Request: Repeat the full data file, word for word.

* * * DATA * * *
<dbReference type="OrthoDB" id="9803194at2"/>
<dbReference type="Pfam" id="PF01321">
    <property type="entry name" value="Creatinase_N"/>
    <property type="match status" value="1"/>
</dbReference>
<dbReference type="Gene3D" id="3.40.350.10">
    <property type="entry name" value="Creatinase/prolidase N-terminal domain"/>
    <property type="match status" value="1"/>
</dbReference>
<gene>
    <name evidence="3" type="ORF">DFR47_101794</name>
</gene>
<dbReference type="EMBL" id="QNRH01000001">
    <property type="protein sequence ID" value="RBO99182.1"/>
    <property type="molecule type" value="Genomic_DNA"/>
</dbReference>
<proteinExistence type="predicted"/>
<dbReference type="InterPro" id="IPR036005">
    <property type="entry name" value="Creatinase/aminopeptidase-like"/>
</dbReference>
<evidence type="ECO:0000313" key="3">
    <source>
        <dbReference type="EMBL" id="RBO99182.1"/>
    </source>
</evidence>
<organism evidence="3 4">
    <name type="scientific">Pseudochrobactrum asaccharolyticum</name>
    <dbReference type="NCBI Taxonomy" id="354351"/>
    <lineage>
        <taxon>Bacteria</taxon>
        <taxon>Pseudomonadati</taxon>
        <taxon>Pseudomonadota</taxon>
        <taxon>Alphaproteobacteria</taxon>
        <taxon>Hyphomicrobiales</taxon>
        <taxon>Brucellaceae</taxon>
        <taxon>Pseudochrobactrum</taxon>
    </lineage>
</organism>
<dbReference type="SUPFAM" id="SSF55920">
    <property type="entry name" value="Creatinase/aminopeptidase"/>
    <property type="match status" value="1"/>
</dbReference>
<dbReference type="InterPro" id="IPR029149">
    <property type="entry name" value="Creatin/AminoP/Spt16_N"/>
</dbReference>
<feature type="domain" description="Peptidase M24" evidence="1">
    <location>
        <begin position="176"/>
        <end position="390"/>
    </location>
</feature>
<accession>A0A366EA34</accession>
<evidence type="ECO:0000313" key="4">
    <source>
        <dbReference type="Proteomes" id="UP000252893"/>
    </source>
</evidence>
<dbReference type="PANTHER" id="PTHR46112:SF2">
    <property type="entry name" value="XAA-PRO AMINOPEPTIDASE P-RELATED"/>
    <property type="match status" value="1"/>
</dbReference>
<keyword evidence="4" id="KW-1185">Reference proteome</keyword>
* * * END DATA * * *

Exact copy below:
<dbReference type="OrthoDB" id="9803194at2"/>
<dbReference type="Pfam" id="PF01321">
    <property type="entry name" value="Creatinase_N"/>
    <property type="match status" value="1"/>
</dbReference>
<dbReference type="Gene3D" id="3.40.350.10">
    <property type="entry name" value="Creatinase/prolidase N-terminal domain"/>
    <property type="match status" value="1"/>
</dbReference>
<gene>
    <name evidence="3" type="ORF">DFR47_101794</name>
</gene>
<dbReference type="EMBL" id="QNRH01000001">
    <property type="protein sequence ID" value="RBO99182.1"/>
    <property type="molecule type" value="Genomic_DNA"/>
</dbReference>
<proteinExistence type="predicted"/>
<dbReference type="InterPro" id="IPR036005">
    <property type="entry name" value="Creatinase/aminopeptidase-like"/>
</dbReference>
<evidence type="ECO:0000313" key="3">
    <source>
        <dbReference type="EMBL" id="RBO99182.1"/>
    </source>
</evidence>
<organism evidence="3 4">
    <name type="scientific">Pseudochrobactrum asaccharolyticum</name>
    <dbReference type="NCBI Taxonomy" id="354351"/>
    <lineage>
        <taxon>Bacteria</taxon>
        <taxon>Pseudomonadati</taxon>
        <taxon>Pseudomonadota</taxon>
        <taxon>Alphaproteobacteria</taxon>
        <taxon>Hyphomicrobiales</taxon>
        <taxon>Brucellaceae</taxon>
        <taxon>Pseudochrobactrum</taxon>
    </lineage>
</organism>
<dbReference type="SUPFAM" id="SSF55920">
    <property type="entry name" value="Creatinase/aminopeptidase"/>
    <property type="match status" value="1"/>
</dbReference>
<dbReference type="InterPro" id="IPR029149">
    <property type="entry name" value="Creatin/AminoP/Spt16_N"/>
</dbReference>
<feature type="domain" description="Peptidase M24" evidence="1">
    <location>
        <begin position="176"/>
        <end position="390"/>
    </location>
</feature>
<accession>A0A366EA34</accession>
<evidence type="ECO:0000313" key="4">
    <source>
        <dbReference type="Proteomes" id="UP000252893"/>
    </source>
</evidence>
<dbReference type="PANTHER" id="PTHR46112:SF2">
    <property type="entry name" value="XAA-PRO AMINOPEPTIDASE P-RELATED"/>
    <property type="match status" value="1"/>
</dbReference>
<keyword evidence="4" id="KW-1185">Reference proteome</keyword>